After years of students pushing for the creation of a Latina and Latino Studies program, it is closer than ever to becoming a reality at Northwestern.
The Judd A. and Marjorie Weinberg College of Arts and Sciences is in the process of reviewing a proposal for the creation of Latina and Latino Studies major and minor, said Mónica Russel y Rodríguez, interim director of the Latina and Latino Studies program.
If approved, the program will mark the culmination of an ongoing process of student-faculty collaboration at Northwestern, pushing for a coherent course of study of Latino communities in the United States.
“That idea has been in the works for longer than I have been here,” Russel y Rodríguez said. “It’s probably been for more than ten years that students have wanted some sort of program or a department.”
In the middle of March, the program will go through a second read and vote in Weinberg’s Faculty Senate, after the Weinberg Curricular Review Committee sent the proposal earlier this academic year. According to Russel y Rodríguez, the Latina and Latino Studies major and minor will bring together the “bits and pieces” of the courses on Latino Studies that have been already taught at the university for years.
“For the last ten years or so, courses on Latino Studies have been offered but nothing in a very structured and organized way [so that] we can get a full sense of what Latino Studies can be about,” Russel y Rodríguez said. “Courses can exist, you can have chemistry courses without the major, but it really makes sense to have someone coherently thinking about the curriculum.”
Pending approval, the program–which can start as early as Spring Quarter–will explore the common experience of Latinos and Latinas in the United States but will also dig into the nuances in the historical and cultural expressions of the different Latino communities, Russel y Rodríguez added.
With 16 courses required to complete a major and six courses to complete a minor, the program will take an interdisciplinary approach to Latino Studies. An introductory course will give an overview of the diversity of Latino experiences in the U.S. and organize them thematically, while a set of courses with either a humanities, social science or history focus will provide a larger context.
A capstone course for seniors will then ask students to fit all previous knowledge together with view of the future of Latino Studies. The program also envisions an “immersion experience” — an internship, practicum or any extracurricular activity that addresses experiences of Latinos in the United States.
“We have a nice blending of different kinds of Latino communities [in Chicago],” Russel y Rodríguez said. “It is a really smart and interesting place to look at that very question of what Latino studies means, as opposed to Chicano studies, say in Los Angeles, or Puerto Rican studies in New York, or Cuban studies in Miami.”
But according to Russel y Rodríguez, demographics are not the only reason for Northwestern to introduce a Latina and Latino Studies program.
“Northwestern as an institution of higher learning has some commitment, as a good citizen, to bring its research back to people and not just [keep it] for our own internal consumption,” she added. “Latino Chicago is happening no matter whether Latino Studies happens at Northwestern. Northwestern should simply be smart about having a program that can really address that in an effective way.”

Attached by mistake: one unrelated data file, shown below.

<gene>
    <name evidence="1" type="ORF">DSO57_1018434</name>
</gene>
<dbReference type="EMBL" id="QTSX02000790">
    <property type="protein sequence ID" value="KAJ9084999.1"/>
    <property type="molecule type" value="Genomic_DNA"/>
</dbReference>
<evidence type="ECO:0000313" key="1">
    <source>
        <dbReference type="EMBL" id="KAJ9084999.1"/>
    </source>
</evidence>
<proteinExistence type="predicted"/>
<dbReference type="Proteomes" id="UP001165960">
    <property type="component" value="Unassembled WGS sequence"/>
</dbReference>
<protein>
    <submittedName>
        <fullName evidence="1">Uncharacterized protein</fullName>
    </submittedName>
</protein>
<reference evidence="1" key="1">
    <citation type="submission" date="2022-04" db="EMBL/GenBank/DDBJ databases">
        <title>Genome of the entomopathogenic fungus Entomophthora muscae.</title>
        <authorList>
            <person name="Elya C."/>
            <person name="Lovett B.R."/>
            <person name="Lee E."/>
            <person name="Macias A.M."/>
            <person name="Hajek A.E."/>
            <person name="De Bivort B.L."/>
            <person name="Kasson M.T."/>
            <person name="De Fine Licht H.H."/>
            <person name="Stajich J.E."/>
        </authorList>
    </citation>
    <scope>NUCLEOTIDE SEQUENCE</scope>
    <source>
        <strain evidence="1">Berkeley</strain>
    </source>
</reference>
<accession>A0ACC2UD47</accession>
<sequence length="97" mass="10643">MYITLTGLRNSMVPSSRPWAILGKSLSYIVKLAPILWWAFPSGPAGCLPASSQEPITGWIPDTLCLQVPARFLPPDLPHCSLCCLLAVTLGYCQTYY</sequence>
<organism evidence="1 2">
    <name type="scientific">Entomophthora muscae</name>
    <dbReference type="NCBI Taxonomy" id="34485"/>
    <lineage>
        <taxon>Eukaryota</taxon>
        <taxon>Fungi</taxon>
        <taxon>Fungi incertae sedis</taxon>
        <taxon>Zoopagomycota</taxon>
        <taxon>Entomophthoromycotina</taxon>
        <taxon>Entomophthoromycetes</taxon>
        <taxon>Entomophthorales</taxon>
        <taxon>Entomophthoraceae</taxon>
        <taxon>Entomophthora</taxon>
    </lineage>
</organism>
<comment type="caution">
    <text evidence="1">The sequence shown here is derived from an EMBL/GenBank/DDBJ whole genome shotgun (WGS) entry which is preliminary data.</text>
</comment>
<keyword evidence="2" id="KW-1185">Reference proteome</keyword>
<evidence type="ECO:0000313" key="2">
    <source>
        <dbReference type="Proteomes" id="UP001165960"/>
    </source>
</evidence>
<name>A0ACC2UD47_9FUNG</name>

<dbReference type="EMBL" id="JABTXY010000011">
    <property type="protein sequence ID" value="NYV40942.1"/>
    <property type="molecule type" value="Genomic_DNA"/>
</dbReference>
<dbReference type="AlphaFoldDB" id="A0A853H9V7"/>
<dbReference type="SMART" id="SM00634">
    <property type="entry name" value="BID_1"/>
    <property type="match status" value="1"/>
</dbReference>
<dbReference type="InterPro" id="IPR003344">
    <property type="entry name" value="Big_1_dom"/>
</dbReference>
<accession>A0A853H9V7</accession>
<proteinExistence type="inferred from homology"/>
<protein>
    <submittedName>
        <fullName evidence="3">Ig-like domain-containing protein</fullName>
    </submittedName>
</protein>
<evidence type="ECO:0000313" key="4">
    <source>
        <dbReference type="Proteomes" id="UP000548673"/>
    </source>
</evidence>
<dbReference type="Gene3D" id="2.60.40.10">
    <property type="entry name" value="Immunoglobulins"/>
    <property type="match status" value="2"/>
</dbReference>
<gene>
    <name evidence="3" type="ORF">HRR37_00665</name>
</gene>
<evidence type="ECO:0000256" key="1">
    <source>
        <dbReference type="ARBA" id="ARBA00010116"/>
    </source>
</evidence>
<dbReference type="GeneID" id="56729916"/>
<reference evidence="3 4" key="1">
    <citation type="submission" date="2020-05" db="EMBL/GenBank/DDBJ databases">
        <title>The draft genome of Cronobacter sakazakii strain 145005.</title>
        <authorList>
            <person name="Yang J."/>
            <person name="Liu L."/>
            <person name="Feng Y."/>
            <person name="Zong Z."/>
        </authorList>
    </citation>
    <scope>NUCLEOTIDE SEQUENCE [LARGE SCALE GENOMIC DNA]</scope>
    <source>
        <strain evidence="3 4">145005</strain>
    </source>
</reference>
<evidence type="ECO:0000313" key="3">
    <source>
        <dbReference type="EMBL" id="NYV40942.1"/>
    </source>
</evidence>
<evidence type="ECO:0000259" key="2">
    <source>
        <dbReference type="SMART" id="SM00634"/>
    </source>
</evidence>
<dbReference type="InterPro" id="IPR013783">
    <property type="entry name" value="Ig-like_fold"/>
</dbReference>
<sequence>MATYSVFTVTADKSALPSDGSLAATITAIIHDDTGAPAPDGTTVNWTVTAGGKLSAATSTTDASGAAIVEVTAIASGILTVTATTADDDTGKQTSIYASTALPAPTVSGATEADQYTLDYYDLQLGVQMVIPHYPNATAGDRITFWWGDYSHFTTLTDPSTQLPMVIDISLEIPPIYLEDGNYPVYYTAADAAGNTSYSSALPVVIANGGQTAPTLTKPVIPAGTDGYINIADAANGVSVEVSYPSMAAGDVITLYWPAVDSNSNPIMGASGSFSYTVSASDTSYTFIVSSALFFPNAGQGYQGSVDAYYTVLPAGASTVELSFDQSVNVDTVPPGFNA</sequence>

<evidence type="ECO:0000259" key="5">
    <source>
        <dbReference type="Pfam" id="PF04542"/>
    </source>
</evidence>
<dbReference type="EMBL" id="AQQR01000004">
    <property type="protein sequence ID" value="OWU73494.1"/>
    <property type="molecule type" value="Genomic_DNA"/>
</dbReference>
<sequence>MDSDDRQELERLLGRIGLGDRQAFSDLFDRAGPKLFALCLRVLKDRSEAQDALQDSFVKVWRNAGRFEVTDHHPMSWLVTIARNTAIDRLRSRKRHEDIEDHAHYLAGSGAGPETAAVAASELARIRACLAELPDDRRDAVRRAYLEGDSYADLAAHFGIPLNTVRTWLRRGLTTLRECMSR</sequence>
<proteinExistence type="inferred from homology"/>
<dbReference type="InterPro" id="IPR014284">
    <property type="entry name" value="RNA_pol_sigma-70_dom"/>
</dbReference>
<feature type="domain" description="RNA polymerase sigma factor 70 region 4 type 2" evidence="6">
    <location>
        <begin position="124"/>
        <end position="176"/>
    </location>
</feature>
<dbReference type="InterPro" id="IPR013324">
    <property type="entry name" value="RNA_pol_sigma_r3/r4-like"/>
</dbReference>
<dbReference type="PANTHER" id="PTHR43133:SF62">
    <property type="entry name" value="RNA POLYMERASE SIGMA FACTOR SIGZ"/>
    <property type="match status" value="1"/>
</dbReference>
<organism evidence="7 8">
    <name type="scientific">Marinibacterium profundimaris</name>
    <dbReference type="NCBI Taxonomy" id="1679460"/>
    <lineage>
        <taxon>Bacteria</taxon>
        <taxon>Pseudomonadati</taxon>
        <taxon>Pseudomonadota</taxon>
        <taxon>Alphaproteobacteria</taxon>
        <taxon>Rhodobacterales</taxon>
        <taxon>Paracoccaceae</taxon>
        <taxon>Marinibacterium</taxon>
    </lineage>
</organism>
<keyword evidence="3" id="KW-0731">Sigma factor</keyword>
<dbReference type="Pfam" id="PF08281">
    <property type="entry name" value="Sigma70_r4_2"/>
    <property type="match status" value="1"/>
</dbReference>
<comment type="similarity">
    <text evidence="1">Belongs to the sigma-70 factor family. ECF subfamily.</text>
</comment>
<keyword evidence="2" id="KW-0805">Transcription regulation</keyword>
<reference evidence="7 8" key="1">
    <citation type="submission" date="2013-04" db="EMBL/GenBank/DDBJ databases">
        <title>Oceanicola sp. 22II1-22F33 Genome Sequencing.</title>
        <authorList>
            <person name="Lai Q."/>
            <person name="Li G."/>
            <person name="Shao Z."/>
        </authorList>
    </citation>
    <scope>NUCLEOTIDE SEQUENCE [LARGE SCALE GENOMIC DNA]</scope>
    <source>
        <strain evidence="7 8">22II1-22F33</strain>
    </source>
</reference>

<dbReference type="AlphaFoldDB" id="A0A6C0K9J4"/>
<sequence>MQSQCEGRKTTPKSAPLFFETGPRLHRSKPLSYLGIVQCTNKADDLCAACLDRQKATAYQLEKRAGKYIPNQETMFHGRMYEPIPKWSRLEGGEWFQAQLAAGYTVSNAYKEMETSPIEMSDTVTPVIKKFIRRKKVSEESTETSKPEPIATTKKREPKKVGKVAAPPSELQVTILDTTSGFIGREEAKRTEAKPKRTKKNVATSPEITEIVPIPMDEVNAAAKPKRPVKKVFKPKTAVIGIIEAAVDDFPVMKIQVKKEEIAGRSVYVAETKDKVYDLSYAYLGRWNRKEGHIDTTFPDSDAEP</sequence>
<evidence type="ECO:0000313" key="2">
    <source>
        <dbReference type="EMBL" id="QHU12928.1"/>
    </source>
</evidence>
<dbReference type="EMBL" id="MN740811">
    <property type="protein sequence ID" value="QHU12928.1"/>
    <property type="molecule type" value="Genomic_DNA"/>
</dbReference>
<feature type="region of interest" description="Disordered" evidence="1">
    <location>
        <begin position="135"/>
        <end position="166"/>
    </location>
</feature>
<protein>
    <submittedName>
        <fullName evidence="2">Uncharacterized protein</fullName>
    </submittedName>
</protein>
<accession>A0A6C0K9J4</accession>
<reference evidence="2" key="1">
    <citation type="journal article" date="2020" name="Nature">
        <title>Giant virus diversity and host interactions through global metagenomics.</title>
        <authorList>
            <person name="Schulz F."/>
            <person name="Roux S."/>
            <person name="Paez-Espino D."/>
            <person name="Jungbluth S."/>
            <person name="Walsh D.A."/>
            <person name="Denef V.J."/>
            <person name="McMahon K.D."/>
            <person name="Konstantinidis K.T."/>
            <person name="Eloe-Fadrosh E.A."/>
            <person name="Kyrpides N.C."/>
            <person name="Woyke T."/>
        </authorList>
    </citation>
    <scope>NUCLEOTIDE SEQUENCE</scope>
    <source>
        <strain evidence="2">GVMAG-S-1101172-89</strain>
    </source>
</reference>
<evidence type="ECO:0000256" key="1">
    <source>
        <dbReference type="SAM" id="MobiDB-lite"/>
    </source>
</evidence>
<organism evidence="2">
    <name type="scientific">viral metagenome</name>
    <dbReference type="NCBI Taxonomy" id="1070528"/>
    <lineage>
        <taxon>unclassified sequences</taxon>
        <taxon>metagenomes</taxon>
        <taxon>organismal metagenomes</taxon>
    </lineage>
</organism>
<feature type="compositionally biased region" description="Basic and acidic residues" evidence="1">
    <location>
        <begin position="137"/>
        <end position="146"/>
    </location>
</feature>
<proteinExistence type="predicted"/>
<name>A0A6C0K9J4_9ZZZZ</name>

Even though it is up to the Faculty Senate to ultimately decide whether the program should exist, students at Northwestern have been “fundamental and critical to the creation of the program and for courses,” Russel y Rodríguez said.
“Students have been asking for courses, they have been taking courses, looking for courses, putting together their own sense of education–just really a remarkable thing,” she added.
A few years ago, Alianza, the largest Latino student group on campus, created a Latino Studies Program Chair position to pressure the administration to make the program. Northwestern students have also distributed flyers and buttons under the motto “Si, se puede” (“Yes, it can be done”), and asked the Northwestern community to sign a petition for the program.
“It’s very exciting to see that from those events we’ve had, those meeting we had, how now the program is actually coming to place,” said Jessica Lozada, an Alianza member and a senior in the School of Communications. “It’s definitely going to cater to a lot of different students who’ve been wanting to take classes on Latino studies.”
According to Russel y Rodríguez, while the program is designed to attract students from various backgrounds, it might help make Northwestern “more friendly” to Latino and Latina applicants.
“[Northwestern] is not necessarily a friendly place for Latinos,” she said. “Let’s think about a Latina student who wants to go to McCormick. She may never take a class in Latino studies, but it may make a difference knowing that she could.”
Luis Espinoza, a Weinberg sophomore, came to Northwestern to study Biology and Psychology. While he enjoys studying at the university, he helped promote the program because “it is a big step towards making the school more diverse,” he said.
“As the world is changing–Chicago is 25 percent Latino, [in] the US in the future a greater percentage will be Latino–we are going to need more people to know about [their] issues,” Espinoza said.
“Every good university is going to have a Latino studies [program],” Russel y Rodríguez said. “It’s part of coherent education now.”